Following the death of Palestinian-American journalist Shireen Abu Akleh in a firefight between the IDF and Palestinian terrorists in the West Bank town of Jenin, Israel’s detractors in Washington rushed to declare without evidence that Israel was guilty of her “murder” and demanded American sanctions on Israel.
Rep. Rashida Tlaib (D-Mich.) tweeted, “Apartheid Israel receives unconditional funding” from the United States “with zero accountability.” Tlaib’s congressional colleague, Rep. Ilhan Omar (D-Minn.), who has been criticized for previous antisemitic statements, proclaimed, “We provide Israel with $3.8 billion in military aid annually with no restrictions. What will it take for accountability for these human rights violations?”
The anti-Israel congresswomen are not alone. As Israel and the Biden administration argue over the Iran deal, Israel’s settlement policies and the establishment of an American consulate in Jerusalem for the Palestinians, some commentators and former American officials have begun to fantasize about punitive measures against the Jewish state.
The idea of a weapons embargo on Israel or aid cuts has a long history in the U.S.-Israel relationship. Today, spurred by progressive Democrats, it could reemerge as an expression of U.S. pique at Israeli settlement construction or actions to destroy Hamas or Hezbollah forces and weapons.
Such a policy, however, would be almost impossible today. The U.S. is no longer Israel’s “patron” and Israel is no longer a “client.”
The patron’s antiquated cudgels
The U.S. was not always Israel’s main ally. Indeed, until the 1967 Six-Day War, Israel went to France and Britain for arms, while President John F. Kennedy, for example, allowed only defensive Hawk anti-aircraft missiles to be sold to the Jewish state. Only in 1967, after French President Charles De Gaulle abandoned Israel during the run-up to the Six-Day War and then imposed a weapons embargo, did Israel began to look to the U.S. for weapons supplies.
However, the Americans often made punitive use of economic and military aid to Israel. This traces back to the tenure of President Richard Nixon. In 1970, Jewish Americans demonstrated against French President Georges Pompidou’s visit to New York. They did so because France had canceled the sale of aircraft to Israel and sold them to Libya instead. Journalist Richard Reeves stated that Nixon was so angry at the insult to his foreign guest that he declared, “The f**king Jews think they can run the world.”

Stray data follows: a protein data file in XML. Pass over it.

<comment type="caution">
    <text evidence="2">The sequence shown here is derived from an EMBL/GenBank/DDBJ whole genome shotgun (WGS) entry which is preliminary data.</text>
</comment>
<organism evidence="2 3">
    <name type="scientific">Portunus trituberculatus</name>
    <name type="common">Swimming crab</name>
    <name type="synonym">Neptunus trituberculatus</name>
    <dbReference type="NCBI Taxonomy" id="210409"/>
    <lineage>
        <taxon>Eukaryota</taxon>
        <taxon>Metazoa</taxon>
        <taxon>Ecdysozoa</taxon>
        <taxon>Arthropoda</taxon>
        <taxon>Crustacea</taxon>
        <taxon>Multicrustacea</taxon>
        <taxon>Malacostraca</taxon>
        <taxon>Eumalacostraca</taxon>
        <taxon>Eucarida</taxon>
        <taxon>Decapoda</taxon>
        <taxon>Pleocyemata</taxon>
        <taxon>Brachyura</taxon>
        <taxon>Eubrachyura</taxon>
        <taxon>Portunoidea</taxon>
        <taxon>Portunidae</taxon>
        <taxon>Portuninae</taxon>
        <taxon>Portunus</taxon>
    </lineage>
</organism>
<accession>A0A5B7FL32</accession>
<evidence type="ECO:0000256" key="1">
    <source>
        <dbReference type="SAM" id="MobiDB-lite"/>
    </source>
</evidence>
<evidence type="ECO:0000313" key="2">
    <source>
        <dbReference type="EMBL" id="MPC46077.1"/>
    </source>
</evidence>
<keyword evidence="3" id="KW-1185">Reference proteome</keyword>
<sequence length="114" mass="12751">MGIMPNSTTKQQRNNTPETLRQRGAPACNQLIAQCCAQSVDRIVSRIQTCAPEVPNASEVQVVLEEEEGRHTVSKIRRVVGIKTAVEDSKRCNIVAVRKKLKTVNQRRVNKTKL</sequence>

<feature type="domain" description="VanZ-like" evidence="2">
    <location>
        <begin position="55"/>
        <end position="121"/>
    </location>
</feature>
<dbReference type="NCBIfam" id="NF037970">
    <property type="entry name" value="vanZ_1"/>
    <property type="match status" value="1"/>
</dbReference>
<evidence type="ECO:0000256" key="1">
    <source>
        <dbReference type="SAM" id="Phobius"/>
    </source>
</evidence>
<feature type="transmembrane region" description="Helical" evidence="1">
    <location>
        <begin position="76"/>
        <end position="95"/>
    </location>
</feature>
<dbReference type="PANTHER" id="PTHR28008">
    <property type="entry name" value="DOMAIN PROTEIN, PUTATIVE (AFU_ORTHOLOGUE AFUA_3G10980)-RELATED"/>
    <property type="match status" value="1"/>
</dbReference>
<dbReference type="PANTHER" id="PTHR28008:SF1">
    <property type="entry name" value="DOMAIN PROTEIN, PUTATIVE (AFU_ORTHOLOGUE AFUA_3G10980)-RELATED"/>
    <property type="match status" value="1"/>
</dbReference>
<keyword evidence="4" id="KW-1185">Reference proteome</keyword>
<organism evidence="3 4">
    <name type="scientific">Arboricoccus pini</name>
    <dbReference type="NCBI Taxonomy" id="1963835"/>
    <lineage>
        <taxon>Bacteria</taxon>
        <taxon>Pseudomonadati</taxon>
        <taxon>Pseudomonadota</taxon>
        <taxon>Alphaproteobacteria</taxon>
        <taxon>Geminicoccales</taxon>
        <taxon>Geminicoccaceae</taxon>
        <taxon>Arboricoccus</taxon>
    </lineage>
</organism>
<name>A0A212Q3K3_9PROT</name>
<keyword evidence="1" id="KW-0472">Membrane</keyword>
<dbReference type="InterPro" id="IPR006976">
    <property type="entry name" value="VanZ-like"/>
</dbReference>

“Right there,” Reeves wrote, “Nixon decided to postpone the sale and delivery of 25 Phantom jets and 80 Skyhawks to Israel.”
A few years later, during the 1973 Yom Kippur War, Nixon and his National Security Advisor Henry Kissinger used emergency arms assistance to Israel as a lariat to rein in Israel’s counterattack against Egypt. In 1975, Kissinger, then advisor to President Gerald Ford, used the threat of “a total reassessment” of the U.S.-Israel relationship in order to pressure Israel into a withdrawal from the Sinai.
Pressure tactics on Israel continued during the barbed relationship between Israeli Prime Minister Menachem Begin and President Jimmy Carter, in particular throughout the Camp David negotiations. Carter’s National Security Advisor Zbigniew Brzezinski repeatedly denied Israel the status of an American “ally.”
After Israel destroyed Iraq’s Osirak nuclear reactor in 1981, an angry Vice President George H.W. Bush and Secretary of Defense Caspar Weinberger demanded an embargo on the transfer of F-16s to Israel. Bush’s animosity continued into his presidency when he and his Secretary of State James Baker used critical loan guarantees for Israel’s absorption of Soviet Jews as a cudgel to stop Israeli settlement activity. Baker became infamous for his proclamation, “F**k the Jews. They didn’t vote for us anyway.”
Most recently, during the 2014 Gaza war, the Obama administration was concerned by the ferocity of Israel’s campaign against Hamas and thus withheld delivery of Hellfire missiles used by the Israeli Air Force to take out rocket sites in Gaza.
From “f**k the Jews” to intimacy
Sometime in the last decade, perhaps after the joint development of the Stuxnet cyber-weapon by the U.S. and Israel in 2010, the relationship between the two countries switched from a “patron-client” to a “partnership” relationship. Intelligence sharing became more extensive and energetic; the development of new weaponry to be deployed on, under, and above the battlefield expanded; and joint exercises between air forces, navies and special forces went far beyond anything imagined before.